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glenrubin

glenrubin

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  1. glenrubin

    Is 63 to old to start nursing school?

    Yes school is hard to get in, about half get excepted and another half drop out before graduation. But that is actually better than the student body overall at my college. Time to get back to the books, two quizzes and a project due tomorrow, another quiz the day after. Next week an exam that's pass fail and a must pass for anyone wanting to continue in the nursing program. Then school officially begins and it wil be nice to work with my fellow classmates. Good luck everyone, Glenrubin2016@gmail.com
  2. glenrubin

    Is 63 to old to start nursing school?

    Dreamers who act on their dreams often happIer and more successful. Think Of McDonalds, Ray Kroc stated it at age 63. The words you used said more about you than you want us to know about you. Being a nurse is really not that difficult once you acquire the knowledge from school. Anyone can do it with hard work and making sacrifices if necessary. Make way for the new generation of older, wiser, mature, sophisticated, motivated, technologically savvy nurses doing what you’ve done and more. Glenrubin2016@gmail.com
  3. glenrubin

    Is 63 to old to start nursing school?

    Age is only a number. If nursing is what you want to do, go for it. Nursing school will weed out those not motivated or capable of being a nurse. Don’t listen to anyone unwilling to try or who gave up. It’s HARD, I’m 65+ in my second semester and I’m doing it. I make and determine my own future just like you will do the same. I posted earlier about this topic and I feel bad for these naysayers, life is not easy. Glenrubin2016@gmail.com
  4. glenrubin

    Is 63 to old to start nursing school?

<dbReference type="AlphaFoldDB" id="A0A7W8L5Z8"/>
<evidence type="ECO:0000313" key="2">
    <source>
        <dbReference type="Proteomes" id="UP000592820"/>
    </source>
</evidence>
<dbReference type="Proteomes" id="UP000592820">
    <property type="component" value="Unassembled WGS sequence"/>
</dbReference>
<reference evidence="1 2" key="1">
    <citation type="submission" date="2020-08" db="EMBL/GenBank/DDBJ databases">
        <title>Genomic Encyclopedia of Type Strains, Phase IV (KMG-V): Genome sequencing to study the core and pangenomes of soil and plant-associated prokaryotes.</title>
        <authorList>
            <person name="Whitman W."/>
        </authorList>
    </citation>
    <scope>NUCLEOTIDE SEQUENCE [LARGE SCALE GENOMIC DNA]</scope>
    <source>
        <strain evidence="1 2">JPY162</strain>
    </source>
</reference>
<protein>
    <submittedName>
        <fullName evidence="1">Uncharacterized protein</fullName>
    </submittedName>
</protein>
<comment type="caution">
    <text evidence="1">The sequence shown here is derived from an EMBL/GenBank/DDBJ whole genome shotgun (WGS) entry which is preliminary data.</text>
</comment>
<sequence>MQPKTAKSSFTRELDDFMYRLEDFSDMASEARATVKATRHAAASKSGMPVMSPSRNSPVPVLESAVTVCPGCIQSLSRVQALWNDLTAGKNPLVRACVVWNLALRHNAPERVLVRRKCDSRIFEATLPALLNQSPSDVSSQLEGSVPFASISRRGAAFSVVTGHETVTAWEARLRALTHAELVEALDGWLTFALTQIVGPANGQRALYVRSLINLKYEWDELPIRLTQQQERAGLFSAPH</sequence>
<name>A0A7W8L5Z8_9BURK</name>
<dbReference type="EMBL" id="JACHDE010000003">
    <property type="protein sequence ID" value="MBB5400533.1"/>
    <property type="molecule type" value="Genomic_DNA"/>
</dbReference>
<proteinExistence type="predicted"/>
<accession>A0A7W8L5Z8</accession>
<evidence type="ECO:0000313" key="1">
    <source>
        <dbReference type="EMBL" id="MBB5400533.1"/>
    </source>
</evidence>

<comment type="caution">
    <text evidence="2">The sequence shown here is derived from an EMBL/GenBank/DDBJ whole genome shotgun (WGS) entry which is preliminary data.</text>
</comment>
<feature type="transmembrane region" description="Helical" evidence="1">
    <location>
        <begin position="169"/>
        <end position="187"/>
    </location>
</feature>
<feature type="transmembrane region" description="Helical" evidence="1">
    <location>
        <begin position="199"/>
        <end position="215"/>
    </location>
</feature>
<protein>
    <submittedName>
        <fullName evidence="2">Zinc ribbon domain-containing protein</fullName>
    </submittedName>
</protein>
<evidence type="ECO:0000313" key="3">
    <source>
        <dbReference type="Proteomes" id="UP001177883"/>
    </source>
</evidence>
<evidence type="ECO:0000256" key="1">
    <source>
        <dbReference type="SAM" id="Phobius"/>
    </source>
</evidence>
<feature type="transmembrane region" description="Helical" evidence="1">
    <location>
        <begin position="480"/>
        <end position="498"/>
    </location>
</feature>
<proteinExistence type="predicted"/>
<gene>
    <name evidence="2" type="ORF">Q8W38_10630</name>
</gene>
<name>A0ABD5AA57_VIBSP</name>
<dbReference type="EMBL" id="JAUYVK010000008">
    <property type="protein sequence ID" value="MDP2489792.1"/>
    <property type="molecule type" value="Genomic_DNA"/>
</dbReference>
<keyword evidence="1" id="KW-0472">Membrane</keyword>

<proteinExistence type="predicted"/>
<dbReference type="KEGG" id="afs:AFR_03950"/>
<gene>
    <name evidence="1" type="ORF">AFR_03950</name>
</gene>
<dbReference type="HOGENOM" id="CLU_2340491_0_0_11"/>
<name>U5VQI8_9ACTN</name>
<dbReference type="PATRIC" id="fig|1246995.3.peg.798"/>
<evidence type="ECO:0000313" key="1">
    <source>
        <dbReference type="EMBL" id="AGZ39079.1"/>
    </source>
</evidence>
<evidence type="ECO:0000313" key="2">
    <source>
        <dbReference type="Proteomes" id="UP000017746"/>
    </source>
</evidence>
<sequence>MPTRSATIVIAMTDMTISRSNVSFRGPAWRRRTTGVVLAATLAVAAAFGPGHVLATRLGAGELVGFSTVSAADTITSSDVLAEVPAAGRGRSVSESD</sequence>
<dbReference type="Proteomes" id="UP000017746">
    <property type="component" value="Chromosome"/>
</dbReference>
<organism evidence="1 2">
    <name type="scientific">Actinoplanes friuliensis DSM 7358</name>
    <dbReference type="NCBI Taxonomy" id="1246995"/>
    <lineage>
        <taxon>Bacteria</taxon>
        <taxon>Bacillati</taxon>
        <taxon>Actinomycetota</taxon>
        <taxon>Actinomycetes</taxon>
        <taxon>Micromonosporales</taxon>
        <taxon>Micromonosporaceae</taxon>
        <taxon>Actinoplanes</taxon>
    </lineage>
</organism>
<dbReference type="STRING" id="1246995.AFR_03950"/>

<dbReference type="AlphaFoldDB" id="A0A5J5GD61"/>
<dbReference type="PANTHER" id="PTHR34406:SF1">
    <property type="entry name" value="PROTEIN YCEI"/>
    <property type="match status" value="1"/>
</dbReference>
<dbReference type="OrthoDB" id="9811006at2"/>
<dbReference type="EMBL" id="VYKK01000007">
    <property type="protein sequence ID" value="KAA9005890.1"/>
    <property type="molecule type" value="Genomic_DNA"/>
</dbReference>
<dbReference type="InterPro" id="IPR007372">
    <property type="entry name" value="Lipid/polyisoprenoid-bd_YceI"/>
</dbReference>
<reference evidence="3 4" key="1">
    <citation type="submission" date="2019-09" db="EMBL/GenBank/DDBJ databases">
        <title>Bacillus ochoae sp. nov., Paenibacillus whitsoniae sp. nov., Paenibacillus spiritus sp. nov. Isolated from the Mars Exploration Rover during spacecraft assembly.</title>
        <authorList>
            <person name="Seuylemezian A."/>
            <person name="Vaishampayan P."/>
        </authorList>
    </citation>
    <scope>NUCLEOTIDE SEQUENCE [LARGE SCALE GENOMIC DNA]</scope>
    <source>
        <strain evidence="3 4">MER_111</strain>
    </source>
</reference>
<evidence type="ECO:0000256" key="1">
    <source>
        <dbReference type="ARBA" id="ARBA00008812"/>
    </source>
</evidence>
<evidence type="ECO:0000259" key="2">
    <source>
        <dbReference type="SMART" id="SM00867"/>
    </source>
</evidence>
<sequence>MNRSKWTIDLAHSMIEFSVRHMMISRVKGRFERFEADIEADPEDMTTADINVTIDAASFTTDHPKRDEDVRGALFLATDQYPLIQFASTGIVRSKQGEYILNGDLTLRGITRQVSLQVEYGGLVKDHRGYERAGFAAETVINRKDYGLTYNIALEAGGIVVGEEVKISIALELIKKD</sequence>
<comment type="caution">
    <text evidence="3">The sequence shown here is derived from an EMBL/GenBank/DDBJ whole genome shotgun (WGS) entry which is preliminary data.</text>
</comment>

If you want to go to school do it. I am in my second semester of a two year program and I started at 65 (I applied for Medicare in the same month I started school). What people are telling you is all true but there is no reason why you cannot go to school as long as you can meet the academic prerequisites and you can meet the physical requirements. I know of a disabled student in a wheel-chair who graduated with a BSN, anything is possible. Do your homework. I went to college before and used all my financial available to me, I get no financial aid (not even loans). I had to make a choice, pay for rent or pay for my education (tuition, books, supplies - first semester I spent more than $1,200.). I am homeless living on the street, In the past I would sleep in the subway (I live in New York City) and would get robbed regularly, the last time they took everything including my computer and personal papers). I now regularly nap/sleep at school when it is open as well as shower there. I work two jobs full-time (recently had a third but had to drop it because of a conflict with my clinical hours) and I am always tired to the point that I would get yelled (not really) out to "wake-up" and then I would be asked "did I work the night before?" I would sheepishly answer "yes" and the professor would smile. I never missed a class and there is an attendance policy. Nor was I ever late submitting any assignment. There's a saying "I have no life, I'm a nursing student" which is kind of true. I have classmates who are parents and have children from pre-school to college and they all passed doing good. People do have lives outside school but it takes some discipline and classmates help each other a lot; study groups and chat groups are helpful. I will just mention that the exams (the questions I mean) are not like regular college exams where you might be able to guess an answer by eliminating two choices and then guess between two remaining choices. It's challenging because all the answers are correct but one is better than the others. Being a nurse is physically challenging for anyone. If you have to move a patient (especially a big person) get help and use proper body mechanics to avoid getting hurt yourself. Everyone in my clinical group were exhausted at the end of the day, even the 19 and 20 year olds. I usually went to a senior center I am involved with and I would have dinner there after my clinicals. I will end this by telling you I go to the Borough of Manhattan Community College (BMCC) and their nursing programs start either in September or January. There are four prerequisite classes needed before you can take the Kaplan Nursing Entrance exam which is a requirement for admission. It is competitive to get in. Btw it's still summer break for most students but for my classmates and I (who have this particular professor) we have four quizzes to do online and several written assignments to submit before class officially begins. And on the first day of class we have a math proficiency exam (required every semester here at BMCC). There's a lot I didn't mention ...any questions, ask...glenrubin2016@gmail.com. Good luck Glen Rubin SN